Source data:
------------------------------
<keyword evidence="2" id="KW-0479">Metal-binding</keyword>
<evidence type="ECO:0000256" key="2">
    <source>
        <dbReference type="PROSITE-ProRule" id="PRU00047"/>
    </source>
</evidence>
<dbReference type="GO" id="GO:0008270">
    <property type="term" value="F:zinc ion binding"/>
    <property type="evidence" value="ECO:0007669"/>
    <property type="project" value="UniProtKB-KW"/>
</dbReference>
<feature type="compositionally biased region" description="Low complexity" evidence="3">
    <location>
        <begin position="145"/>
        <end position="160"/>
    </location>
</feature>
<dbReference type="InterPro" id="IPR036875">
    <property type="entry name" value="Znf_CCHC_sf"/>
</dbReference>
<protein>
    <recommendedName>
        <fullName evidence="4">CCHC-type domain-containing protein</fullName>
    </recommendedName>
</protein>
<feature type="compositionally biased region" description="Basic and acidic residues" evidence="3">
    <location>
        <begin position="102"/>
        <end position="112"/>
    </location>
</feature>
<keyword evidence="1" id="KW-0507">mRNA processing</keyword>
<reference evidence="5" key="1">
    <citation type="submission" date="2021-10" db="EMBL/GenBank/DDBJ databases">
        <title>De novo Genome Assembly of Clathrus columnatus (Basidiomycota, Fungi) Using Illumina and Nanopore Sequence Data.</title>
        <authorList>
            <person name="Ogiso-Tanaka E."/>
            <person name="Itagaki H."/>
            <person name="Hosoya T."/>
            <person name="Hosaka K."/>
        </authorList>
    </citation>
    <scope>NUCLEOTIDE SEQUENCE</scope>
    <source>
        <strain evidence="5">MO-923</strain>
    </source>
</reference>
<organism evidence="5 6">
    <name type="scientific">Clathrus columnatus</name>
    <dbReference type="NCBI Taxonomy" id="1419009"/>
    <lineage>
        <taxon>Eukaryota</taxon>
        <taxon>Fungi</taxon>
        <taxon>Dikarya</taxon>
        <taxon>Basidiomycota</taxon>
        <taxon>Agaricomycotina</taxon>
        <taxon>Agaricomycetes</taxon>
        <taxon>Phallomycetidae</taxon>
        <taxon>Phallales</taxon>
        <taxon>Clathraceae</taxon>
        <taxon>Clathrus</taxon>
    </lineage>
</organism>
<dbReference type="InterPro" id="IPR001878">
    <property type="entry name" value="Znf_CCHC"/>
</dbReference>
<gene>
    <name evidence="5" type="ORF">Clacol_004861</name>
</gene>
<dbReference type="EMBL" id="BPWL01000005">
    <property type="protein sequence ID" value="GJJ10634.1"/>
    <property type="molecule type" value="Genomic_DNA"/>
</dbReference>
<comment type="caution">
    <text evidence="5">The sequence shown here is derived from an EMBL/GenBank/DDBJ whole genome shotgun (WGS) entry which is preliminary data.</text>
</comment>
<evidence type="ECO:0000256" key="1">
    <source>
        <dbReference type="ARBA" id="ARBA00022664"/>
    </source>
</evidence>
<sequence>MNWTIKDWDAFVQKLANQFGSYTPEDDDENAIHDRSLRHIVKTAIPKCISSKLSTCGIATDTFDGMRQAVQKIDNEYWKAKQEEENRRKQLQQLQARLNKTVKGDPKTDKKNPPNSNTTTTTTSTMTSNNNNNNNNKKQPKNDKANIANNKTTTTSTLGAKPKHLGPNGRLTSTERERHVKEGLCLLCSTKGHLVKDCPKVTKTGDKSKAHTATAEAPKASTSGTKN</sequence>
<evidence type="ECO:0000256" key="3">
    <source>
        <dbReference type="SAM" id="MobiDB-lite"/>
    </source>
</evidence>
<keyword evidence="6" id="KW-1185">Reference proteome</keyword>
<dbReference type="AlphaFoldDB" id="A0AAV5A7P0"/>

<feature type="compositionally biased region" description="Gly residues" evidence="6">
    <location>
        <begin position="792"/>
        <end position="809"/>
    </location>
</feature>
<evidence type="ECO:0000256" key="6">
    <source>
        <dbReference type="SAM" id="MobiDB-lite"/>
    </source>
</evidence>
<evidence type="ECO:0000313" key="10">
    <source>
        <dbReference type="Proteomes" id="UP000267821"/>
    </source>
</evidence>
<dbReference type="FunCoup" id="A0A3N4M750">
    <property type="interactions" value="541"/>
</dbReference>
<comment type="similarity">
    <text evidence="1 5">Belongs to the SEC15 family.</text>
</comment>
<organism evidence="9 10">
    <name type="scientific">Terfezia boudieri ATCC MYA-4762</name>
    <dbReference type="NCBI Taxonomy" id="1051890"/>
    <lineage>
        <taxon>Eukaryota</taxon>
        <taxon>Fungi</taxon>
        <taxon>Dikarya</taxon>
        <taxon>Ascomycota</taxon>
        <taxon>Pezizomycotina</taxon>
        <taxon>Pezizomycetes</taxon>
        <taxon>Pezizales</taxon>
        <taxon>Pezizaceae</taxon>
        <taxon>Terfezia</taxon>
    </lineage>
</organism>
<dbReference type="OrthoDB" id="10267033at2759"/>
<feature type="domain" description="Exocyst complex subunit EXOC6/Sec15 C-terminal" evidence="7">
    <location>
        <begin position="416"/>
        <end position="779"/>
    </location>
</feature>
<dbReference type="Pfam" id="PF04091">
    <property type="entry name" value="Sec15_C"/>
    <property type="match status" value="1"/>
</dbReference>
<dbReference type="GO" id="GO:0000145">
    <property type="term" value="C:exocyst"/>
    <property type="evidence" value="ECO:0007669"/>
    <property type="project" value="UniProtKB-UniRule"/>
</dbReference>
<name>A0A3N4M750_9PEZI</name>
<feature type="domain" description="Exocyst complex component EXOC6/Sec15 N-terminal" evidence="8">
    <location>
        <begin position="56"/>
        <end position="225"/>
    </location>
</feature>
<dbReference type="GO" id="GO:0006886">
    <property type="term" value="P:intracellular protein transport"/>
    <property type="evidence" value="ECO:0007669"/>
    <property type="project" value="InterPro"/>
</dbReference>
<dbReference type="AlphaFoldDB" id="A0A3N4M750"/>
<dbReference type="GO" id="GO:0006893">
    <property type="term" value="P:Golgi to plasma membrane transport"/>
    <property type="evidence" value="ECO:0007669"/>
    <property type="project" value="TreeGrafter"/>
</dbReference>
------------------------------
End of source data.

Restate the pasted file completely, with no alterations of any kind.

<keyword evidence="2" id="KW-0479">Metal-binding</keyword>
<evidence type="ECO:0000256" key="2">
    <source>
        <dbReference type="PROSITE-ProRule" id="PRU00047"/>
    </source>
</evidence>
<dbReference type="GO" id="GO:0008270">
    <property type="term" value="F:zinc ion binding"/>
    <property type="evidence" value="ECO:0007669"/>
    <property type="project" value="UniProtKB-KW"/>
</dbReference>
<feature type="compositionally biased region" description="Low complexity" evidence="3">
    <location>
        <begin position="145"/>
        <end position="160"/>
    </location>
</feature>
<dbReference type="InterPro" id="IPR036875">
    <property type="entry name" value="Znf_CCHC_sf"/>
</dbReference>
<protein>
    <recommendedName>
        <fullName evidence="4">CCHC-type domain-containing protein</fullName>
    </recommendedName>
</protein>
<feature type="compositionally biased region" description="Basic and acidic residues" evidence="3">
    <location>
        <begin position="102"/>
        <end position="112"/>
    </location>
</feature>
<keyword evidence="1" id="KW-0507">mRNA processing</keyword>
<reference evidence="5" key="1">
    <citation type="submission" date="2021-10" db="EMBL/GenBank/DDBJ databases">
        <title>De novo Genome Assembly of Clathrus columnatus (Basidiomycota, Fungi) Using Illumina and Nanopore Sequence Data.</title>
        <authorList>
            <person name="Ogiso-Tanaka E."/>
            <person name="Itagaki H."/>
            <person name="Hosoya T."/>
            <person name="Hosaka K."/>
        </authorList>
    </citation>
    <scope>NUCLEOTIDE SEQUENCE</scope>
    <source>
        <strain evidence="5">MO-923</strain>
    </source>
</reference>
<organism evidence="5 6">
    <name type="scientific">Clathrus columnatus</name>
    <dbReference type="NCBI Taxonomy" id="1419009"/>
    <lineage>
        <taxon>Eukaryota</taxon>
        <taxon>Fungi</taxon>
        <taxon>Dikarya</taxon>
        <taxon>Basidiomycota</taxon>
        <taxon>Agaricomycotina</taxon>
        <taxon>Agaricomycetes</taxon>
        <taxon>Phallomycetidae</taxon>
        <taxon>Phallales</taxon>
        <taxon>Clathraceae</taxon>
        <taxon>Clathrus</taxon>
    </lineage>
</organism>
<dbReference type="InterPro" id="IPR001878">
    <property type="entry name" value="Znf_CCHC"/>
</dbReference>
<gene>
    <name evidence="5" type="ORF">Clacol_004861</name>
</gene>
<dbReference type="EMBL" id="BPWL01000005">
    <property type="protein sequence ID" value="GJJ10634.1"/>
    <property type="molecule type" value="Genomic_DNA"/>
</dbReference>
<comment type="caution">
    <text evidence="5">The sequence shown here is derived from an EMBL/GenBank/DDBJ whole genome shotgun (WGS) entry which is preliminary data.</text>
</comment>
<evidence type="ECO:0000256" key="1">
    <source>
        <dbReference type="ARBA" id="ARBA00022664"/>
    </source>
</evidence>
<sequence>MNWTIKDWDAFVQKLANQFGSYTPEDDDENAIHDRSLRHIVKTAIPKCISSKLSTCGIATDTFDGMRQAVQKIDNEYWKAKQEEENRRKQLQQLQARLNKTVKGDPKTDKKNPPNSNTTTTTTSTMTSNNNNNNNNKKQPKNDKANIANNKTTTTSTLGAKPKHLGPNGRLTSTERERHVKEGLCLLCSTKGHLVKDCPKVTKTGDKSKAHTATAEAPKASTSGTKN</sequence>
<evidence type="ECO:0000256" key="3">
    <source>
        <dbReference type="SAM" id="MobiDB-lite"/>
    </source>
</evidence>
<keyword evidence="6" id="KW-1185">Reference proteome</keyword>
<dbReference type="AlphaFoldDB" id="A0AAV5A7P0"/>

<feature type="compositionally biased region" description="Gly residues" evidence="6">
    <location>
        <begin position="792"/>
        <end position="809"/>
    </location>
</feature>
<evidence type="ECO:0000256" key="6">
    <source>
        <dbReference type="SAM" id="MobiDB-lite"/>
    </source>
</evidence>
<evidence type="ECO:0000313" key="10">
    <source>
        <dbReference type="Proteomes" id="UP000267821"/>
    </source>
</evidence>
<dbReference type="FunCoup" id="A0A3N4M750">
    <property type="interactions" value="541"/>
</dbReference>
<comment type="similarity">
    <text evidence="1 5">Belongs to the SEC15 family.</text>
</comment>
<organism evidence="9 10">
    <name type="scientific">Terfezia boudieri ATCC MYA-4762</name>
    <dbReference type="NCBI Taxonomy" id="1051890"/>
    <lineage>
        <taxon>Eukaryota</taxon>
        <taxon>Fungi</taxon>
        <taxon>Dikarya</taxon>
        <taxon>Ascomycota</taxon>
        <taxon>Pezizomycotina</taxon>
        <taxon>Pezizomycetes</taxon>
        <taxon>Pezizales</taxon>
        <taxon>Pezizaceae</taxon>
        <taxon>Terfezia</taxon>
    </lineage>
</organism>
<dbReference type="OrthoDB" id="10267033at2759"/>
<feature type="domain" description="Exocyst complex subunit EXOC6/Sec15 C-terminal" evidence="7">
    <location>
        <begin position="416"/>
        <end position="779"/>
    </location>
</feature>
<dbReference type="Pfam" id="PF04091">
    <property type="entry name" value="Sec15_C"/>
    <property type="match status" value="1"/>
</dbReference>
<dbReference type="GO" id="GO:0000145">
    <property type="term" value="C:exocyst"/>
    <property type="evidence" value="ECO:0007669"/>
    <property type="project" value="UniProtKB-UniRule"/>
</dbReference>
<name>A0A3N4M750_9PEZI</name>
<feature type="domain" description="Exocyst complex component EXOC6/Sec15 N-terminal" evidence="8">
    <location>
        <begin position="56"/>
        <end position="225"/>
    </location>
</feature>
<dbReference type="GO" id="GO:0006886">
    <property type="term" value="P:intracellular protein transport"/>
    <property type="evidence" value="ECO:0007669"/>
    <property type="project" value="InterPro"/>
</dbReference>
<dbReference type="AlphaFoldDB" id="A0A3N4M750"/>
<dbReference type="GO" id="GO:0006893">
    <property type="term" value="P:Golgi to plasma membrane transport"/>
    <property type="evidence" value="ECO:0007669"/>
    <property type="project" value="TreeGrafter"/>
</dbReference>